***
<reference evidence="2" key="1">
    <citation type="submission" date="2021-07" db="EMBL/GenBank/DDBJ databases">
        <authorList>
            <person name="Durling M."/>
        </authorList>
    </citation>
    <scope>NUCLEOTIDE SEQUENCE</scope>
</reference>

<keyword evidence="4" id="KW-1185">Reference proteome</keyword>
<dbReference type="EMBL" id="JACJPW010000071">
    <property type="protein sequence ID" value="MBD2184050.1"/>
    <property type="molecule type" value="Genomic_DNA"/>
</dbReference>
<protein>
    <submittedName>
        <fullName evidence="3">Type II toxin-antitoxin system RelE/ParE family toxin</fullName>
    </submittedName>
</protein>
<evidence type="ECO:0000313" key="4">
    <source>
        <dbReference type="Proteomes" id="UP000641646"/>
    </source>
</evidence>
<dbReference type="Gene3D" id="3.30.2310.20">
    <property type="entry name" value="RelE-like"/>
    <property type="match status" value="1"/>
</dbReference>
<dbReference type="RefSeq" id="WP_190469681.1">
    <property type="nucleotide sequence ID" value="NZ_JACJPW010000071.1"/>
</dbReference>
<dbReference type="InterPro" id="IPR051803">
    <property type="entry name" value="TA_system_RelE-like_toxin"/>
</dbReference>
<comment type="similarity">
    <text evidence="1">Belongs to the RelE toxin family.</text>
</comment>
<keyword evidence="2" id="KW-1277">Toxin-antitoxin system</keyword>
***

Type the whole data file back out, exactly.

<reference evidence="2" key="1">
    <citation type="submission" date="2021-07" db="EMBL/GenBank/DDBJ databases">
        <authorList>
            <person name="Durling M."/>
        </authorList>
    </citation>
    <scope>NUCLEOTIDE SEQUENCE</scope>
</reference>

<keyword evidence="4" id="KW-1185">Reference proteome</keyword>
<dbReference type="EMBL" id="JACJPW010000071">
    <property type="protein sequence ID" value="MBD2184050.1"/>
    <property type="molecule type" value="Genomic_DNA"/>
</dbReference>
<protein>
    <submittedName>
        <fullName evidence="3">Type II toxin-antitoxin system RelE/ParE family toxin</fullName>
    </submittedName>
</protein>
<evidence type="ECO:0000313" key="4">
    <source>
        <dbReference type="Proteomes" id="UP000641646"/>
    </source>
</evidence>
<dbReference type="Gene3D" id="3.30.2310.20">
    <property type="entry name" value="RelE-like"/>
    <property type="match status" value="1"/>
</dbReference>
<dbReference type="RefSeq" id="WP_190469681.1">
    <property type="nucleotide sequence ID" value="NZ_JACJPW010000071.1"/>
</dbReference>
<dbReference type="InterPro" id="IPR051803">
    <property type="entry name" value="TA_system_RelE-like_toxin"/>
</dbReference>
<comment type="similarity">
    <text evidence="1">Belongs to the RelE toxin family.</text>
</comment>
<keyword evidence="2" id="KW-1277">Toxin-antitoxin system</keyword>